Customer experience and marketing automation: separated at birth – reunited by a common purpose

How to harmonise two distinct disciplines to achieve unbeatable customer service.

Customer experience and marketing automation. It is not uncommon for multiple departments within a company to debate who ‘owns’ customer experience (CX). Marketing, customer services and IT may all lay claim to it for different and equally valid reasons – all of which relate to how they influence, respond to and solve problems for customers.

If this sounds familiar to you and your business then you’re not alone. The reality is that nobody really ‘owns’ customer experience. Many people will argue passionately that CX is everyone’s responsibility, and while that can be taken a little too literally by some companies, it’s fair to say that anyone or anything – including chatbots named Gladys – that communicate with customers has a role to play in making sure that the interaction is a positive one for both customers, colleagues and the company.

Like any other worthy endeavour, building a great customer experience begins with an innovative and creative design process that is truly collaborative and starts long before a customer is aware of, even thinks about or knows, your product. Experience has shown that there are many willing participants in CX, both inside and outside an organisation and that all employee and customer voices need to be heard, appreciated, and actioned for it to be a success. 

The organisations that really ‘get’ CX have clearly demonstrated that their commitment to customers and colleagues isn’t just talk. They align rational thinking, organisational engagement and emotional connectivity with intelligent technology solutions that make customers happy and keep them coming back for more. 

Building the bridges – supporting the strategy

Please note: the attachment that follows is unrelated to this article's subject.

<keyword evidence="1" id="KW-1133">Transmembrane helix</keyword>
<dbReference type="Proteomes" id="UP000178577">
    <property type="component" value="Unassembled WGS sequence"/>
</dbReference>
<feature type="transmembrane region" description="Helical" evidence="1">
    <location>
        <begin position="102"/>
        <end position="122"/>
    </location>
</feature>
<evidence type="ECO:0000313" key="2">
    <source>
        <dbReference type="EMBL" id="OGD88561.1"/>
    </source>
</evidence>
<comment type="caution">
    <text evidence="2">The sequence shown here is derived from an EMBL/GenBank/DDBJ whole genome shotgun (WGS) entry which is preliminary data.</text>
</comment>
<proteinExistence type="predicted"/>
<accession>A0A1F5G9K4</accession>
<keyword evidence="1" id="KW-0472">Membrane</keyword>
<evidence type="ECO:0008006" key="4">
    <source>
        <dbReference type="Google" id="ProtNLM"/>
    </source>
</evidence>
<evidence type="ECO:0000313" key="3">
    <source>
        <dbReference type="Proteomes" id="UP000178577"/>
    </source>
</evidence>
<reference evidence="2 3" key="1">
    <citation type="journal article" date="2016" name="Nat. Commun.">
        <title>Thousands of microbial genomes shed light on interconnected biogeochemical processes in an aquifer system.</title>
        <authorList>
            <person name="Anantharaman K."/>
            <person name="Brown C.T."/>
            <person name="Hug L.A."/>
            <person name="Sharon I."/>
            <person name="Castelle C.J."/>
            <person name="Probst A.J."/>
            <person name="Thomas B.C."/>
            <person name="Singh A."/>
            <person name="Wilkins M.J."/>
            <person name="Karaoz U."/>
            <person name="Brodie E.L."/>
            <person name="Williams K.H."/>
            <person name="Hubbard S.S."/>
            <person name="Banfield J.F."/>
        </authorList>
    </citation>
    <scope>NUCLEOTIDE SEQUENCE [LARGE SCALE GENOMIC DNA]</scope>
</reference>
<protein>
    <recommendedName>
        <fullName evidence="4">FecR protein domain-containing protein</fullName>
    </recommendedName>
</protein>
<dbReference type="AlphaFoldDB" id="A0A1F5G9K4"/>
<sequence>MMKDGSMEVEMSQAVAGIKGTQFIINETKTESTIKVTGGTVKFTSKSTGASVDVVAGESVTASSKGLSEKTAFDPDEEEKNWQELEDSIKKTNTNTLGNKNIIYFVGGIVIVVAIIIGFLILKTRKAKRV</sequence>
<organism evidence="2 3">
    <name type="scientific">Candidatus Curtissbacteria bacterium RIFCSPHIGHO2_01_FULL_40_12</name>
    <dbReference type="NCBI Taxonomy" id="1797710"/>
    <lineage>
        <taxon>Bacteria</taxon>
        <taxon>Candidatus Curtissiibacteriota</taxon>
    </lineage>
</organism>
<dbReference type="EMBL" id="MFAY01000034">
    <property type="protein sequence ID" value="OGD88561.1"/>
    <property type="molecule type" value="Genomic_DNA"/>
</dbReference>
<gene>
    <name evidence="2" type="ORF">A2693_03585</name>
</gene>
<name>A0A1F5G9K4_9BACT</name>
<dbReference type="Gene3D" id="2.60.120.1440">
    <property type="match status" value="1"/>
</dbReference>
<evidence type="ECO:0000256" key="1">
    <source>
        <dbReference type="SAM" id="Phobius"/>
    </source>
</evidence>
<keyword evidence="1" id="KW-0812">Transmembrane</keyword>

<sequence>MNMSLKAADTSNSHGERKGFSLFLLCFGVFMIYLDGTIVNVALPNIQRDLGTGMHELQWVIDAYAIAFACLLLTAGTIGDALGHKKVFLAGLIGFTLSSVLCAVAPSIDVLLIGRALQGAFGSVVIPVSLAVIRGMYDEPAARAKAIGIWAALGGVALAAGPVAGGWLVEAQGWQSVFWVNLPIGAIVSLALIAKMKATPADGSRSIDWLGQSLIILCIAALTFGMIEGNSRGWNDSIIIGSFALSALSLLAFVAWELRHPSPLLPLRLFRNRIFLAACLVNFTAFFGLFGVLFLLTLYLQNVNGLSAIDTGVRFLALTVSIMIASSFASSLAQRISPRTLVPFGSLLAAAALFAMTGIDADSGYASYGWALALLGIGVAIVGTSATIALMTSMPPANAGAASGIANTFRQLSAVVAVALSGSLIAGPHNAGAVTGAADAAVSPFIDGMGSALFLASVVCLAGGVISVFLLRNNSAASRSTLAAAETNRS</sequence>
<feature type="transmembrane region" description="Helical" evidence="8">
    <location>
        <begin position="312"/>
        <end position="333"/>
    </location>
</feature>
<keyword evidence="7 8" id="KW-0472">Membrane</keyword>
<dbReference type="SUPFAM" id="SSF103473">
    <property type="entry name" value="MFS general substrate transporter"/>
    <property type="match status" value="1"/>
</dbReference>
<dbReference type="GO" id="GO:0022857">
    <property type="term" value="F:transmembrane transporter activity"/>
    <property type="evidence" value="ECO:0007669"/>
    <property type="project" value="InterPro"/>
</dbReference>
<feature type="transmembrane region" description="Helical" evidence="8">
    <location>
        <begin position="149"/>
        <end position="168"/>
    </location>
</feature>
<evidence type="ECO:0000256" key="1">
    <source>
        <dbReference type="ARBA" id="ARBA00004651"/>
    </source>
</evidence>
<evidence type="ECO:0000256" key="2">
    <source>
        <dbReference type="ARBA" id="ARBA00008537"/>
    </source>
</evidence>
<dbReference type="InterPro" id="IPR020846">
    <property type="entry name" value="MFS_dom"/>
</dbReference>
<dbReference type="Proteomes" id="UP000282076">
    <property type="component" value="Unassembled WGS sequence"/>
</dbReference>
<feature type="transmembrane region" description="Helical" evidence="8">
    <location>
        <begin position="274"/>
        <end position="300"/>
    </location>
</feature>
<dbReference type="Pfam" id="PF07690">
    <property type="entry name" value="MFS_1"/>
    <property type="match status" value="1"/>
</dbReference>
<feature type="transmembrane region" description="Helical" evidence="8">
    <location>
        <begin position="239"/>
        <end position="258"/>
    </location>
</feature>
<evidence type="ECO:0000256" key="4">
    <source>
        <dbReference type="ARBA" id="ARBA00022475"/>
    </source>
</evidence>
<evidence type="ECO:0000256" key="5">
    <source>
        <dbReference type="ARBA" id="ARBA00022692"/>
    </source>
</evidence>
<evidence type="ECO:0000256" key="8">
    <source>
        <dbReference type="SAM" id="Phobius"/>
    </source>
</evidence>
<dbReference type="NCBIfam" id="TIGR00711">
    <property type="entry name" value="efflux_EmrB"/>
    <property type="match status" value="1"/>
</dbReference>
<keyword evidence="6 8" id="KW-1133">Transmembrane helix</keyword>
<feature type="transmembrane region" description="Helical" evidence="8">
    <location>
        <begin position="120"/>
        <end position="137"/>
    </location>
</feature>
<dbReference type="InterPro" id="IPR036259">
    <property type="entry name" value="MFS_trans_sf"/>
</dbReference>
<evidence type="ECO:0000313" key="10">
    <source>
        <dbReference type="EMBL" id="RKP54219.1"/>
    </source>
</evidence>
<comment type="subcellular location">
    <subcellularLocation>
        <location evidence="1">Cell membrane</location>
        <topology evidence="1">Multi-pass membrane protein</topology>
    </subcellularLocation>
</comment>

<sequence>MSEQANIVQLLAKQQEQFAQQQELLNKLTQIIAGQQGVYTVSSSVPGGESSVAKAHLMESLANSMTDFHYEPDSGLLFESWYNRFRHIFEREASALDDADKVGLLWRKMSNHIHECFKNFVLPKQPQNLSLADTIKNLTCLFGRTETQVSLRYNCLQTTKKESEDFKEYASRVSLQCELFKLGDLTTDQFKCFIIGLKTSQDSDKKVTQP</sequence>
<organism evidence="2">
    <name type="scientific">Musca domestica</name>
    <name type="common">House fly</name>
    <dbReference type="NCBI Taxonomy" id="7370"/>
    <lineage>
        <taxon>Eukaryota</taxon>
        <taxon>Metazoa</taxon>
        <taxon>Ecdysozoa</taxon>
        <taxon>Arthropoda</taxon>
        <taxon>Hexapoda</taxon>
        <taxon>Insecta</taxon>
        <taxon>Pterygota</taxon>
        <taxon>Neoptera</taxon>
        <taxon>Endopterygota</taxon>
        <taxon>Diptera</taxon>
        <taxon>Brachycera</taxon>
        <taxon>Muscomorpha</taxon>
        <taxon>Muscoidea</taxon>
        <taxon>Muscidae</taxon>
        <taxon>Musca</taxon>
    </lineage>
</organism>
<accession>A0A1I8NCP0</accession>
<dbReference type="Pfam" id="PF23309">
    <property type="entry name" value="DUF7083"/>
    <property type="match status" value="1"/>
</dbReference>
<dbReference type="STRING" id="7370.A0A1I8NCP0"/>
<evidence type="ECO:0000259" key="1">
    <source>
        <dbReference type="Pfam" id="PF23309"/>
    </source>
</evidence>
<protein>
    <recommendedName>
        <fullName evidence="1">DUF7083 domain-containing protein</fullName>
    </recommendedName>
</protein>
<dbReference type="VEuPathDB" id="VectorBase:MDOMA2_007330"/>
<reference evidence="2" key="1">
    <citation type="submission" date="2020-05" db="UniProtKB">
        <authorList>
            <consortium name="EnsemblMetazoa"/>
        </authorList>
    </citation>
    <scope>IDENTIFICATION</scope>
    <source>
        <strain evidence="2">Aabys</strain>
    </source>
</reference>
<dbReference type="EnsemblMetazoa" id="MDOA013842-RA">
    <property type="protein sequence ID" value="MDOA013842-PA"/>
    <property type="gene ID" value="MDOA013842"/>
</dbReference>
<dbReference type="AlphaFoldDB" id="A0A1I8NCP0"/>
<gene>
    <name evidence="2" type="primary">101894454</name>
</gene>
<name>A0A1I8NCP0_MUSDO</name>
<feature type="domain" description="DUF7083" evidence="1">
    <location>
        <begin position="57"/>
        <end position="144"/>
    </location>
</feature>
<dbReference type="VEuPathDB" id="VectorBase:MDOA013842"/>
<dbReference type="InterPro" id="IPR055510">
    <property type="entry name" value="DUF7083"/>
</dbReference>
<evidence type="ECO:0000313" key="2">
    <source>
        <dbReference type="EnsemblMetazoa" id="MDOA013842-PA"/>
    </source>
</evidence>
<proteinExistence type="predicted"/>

To help achieve this ideal level of alignment, businesses need to lay the structural and operational foundations to develop a model that can span marketing and CX activities:

  1. First, you must uncover where the challenges lie in consistently delivering a great customer experience at every touchpoint, both those that you own and others outside your control – and understand the role and importance of a cross-functional approach to meeting them.
  2. Then, it’s vital to develop a greater understanding of where you want to go in terms of a realistic customer experience ambition. What’s the destination and who are your internal and external travelling companions? Marketing, IT, HR, etc.
  3. Next is the key planning phase to identify priorities, understand potential roadblocks, gain company-wide support, and truly build a climate of organisational engagement that forms the basis for a company-wide agreement, or social contract to work collaboratively in the customer’s interest.
  4. Finally, you need to develop a long-term customer experience blueprint that enables you to foster innovation and creativity, while maintaining operational excellence and enhancing customer engagement.